US Deaths in Iraq Lowest Since March, 2006

Rick Moran
Slowly but perceptibly, the Iraq narrative in the media is beginning to change.

It is still a very dangerous place, but there is no doubt that violence in the country is beginning to subside as Sunni insurgents lay down their arms and join the US in fighting al-Qaeda. This has meant fewer US comabt casualties:

The number of U.S. combat deaths in Iraq is headed for the lowest level in more than a year and a half and the fifth consecutive monthly decline.

Twenty-seven Americans have been killed in action in October, with one day left in the month, Pentagon records show. That would be the lowest monthly level since March 2006, when 27 servicemembers died in hostile action, according to a USA TODAY analysis of Pentagon reports.

The total number of U.S. deaths, including accidents, in October so far is 35, records show. A new strategy, backed up by 30,000 more U.S. servicemembers, has led to a decline in violence and weakened al-Qaeda, commanders say.

The U.S. military started building combat outposts and moving troops outside major bases earlier this year in an attempt to provide more security.
The media narrative is having a hard time keeping up with the facts, For example, in Baghdad, their were nearly 2500 attacks in January. In October, there were less than 600. That's still almost 20 attacks a day but a vast improvement nonetheless.

Except the
Associated Press can't figure out the meaning of it all:

...the meaning of these statistics is disputed, and experts generally agree that the struggle for security and stability is far from over. . . . The relative period of calm—if that’s what it is—came during the Muslim fast of Ramadan.
Rob at Say Anything:
The funny thing is that when violence in Iraq is escalating, the journalists always know what it is and the meaning is never disputed. When violence is escalating, they call it “civil war” and imply that it means the war in Iraq is a failure.
I might also point out that during past Ramadan periods, the violence escalated substantially.

As the news continues to improve from Iraq, I have little doubt that reports from the War will be shunted to the inside of the paper. The press is tip toeing away from the story already and will continue to do so - unless things go south, of course.

Now that's news.
Slowly but perceptibly, the Iraq narrative in the media is beginning to change.

It is still a very dangerous place, but there is no doubt that violence in the country is beginning to subside as Sunni insurgents lay down their arms and join the US in fighting al-Qaeda. This has meant fewer US comabt casualties:

The number of U.S. combat deaths in Iraq is headed for the lowest level in more than a year and a half and the fifth consecutive monthly decline.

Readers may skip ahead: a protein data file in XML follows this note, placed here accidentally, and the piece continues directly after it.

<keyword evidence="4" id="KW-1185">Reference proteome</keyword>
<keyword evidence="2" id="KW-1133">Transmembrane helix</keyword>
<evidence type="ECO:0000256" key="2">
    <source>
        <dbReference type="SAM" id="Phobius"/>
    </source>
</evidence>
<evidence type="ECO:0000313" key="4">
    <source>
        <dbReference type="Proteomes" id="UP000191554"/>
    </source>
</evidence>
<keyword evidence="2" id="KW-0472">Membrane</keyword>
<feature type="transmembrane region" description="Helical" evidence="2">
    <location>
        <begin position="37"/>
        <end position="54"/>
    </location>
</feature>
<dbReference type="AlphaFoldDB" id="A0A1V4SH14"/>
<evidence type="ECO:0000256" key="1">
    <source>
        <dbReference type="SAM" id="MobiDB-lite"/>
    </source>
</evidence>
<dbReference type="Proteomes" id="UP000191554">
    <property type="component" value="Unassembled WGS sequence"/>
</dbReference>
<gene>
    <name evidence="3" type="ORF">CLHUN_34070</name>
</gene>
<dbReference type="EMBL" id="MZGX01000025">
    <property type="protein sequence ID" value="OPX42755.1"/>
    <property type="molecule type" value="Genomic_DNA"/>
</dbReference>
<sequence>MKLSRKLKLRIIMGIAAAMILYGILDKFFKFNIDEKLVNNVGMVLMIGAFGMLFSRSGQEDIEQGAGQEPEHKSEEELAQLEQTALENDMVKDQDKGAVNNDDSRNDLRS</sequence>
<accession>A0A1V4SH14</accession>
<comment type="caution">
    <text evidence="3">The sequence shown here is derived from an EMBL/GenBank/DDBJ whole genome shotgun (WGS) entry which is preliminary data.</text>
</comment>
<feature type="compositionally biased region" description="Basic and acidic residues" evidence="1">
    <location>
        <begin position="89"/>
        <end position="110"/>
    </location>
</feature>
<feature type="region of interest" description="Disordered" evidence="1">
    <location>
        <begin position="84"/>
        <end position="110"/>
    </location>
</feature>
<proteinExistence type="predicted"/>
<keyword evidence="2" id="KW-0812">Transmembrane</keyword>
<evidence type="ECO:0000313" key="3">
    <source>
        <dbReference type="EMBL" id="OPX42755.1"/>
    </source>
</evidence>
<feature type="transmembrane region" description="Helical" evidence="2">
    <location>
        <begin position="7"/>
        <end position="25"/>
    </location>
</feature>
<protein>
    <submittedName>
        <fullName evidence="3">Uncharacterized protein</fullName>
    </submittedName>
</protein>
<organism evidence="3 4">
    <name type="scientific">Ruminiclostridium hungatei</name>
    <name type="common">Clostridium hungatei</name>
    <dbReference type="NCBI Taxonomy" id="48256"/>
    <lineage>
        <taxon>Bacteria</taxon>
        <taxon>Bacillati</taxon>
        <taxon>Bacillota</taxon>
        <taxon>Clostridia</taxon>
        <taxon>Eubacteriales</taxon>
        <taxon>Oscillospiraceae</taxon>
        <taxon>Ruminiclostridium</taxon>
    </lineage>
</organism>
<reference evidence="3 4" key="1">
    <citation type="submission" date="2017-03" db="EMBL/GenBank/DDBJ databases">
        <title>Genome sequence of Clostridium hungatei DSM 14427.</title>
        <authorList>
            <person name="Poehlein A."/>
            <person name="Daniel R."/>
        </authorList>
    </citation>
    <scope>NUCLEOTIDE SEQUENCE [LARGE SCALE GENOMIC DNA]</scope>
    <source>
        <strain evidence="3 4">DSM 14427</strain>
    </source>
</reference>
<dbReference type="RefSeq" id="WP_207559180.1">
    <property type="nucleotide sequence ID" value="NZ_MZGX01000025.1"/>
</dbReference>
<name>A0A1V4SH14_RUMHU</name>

Twenty-seven Americans have been killed in action in October, with one day left in the month, Pentagon records show. That would be the lowest monthly level since March 2006, when 27 servicemembers died in hostile action, according to a USA TODAY analysis of Pentagon reports.

The total number of U.S. deaths, including accidents, in October so far is 35, records show. A new strategy, backed up by 30,000 more U.S. servicemembers, has led to a decline in violence and weakened al-Qaeda, commanders say.

The U.S. military started building combat outposts and moving troops outside major bases earlier this year in an attempt to provide more security.
The media narrative is having a hard time keeping up with the facts, For example, in Baghdad, their were nearly 2500 attacks in January. In October, there were less than 600. That's still almost 20 attacks a day but a vast improvement nonetheless.

Except the
Associated Press can't figure out the meaning of it all:

...the meaning of these statistics is disputed, and experts generally agree that the struggle for security and stability is far from over. . . . The relative period of calm—if that’s what it is—came during the Muslim fast of Ramadan.
Rob at Say Anything:
The funny thing is that when violence in Iraq is escalating, the journalists always know what it is and the meaning is never disputed. When violence is escalating, they call it “civil war” and imply that it means the war in Iraq is a failure.
I might also point out that during past Ramadan periods, the violence escalated substantially.

As the news continues to improve from Iraq, I have little doubt that reports from the War will be shunted to the inside of the paper. The press is tip toeing away from the story already and will continue to do so - unless things go south, of course.

Now that's news.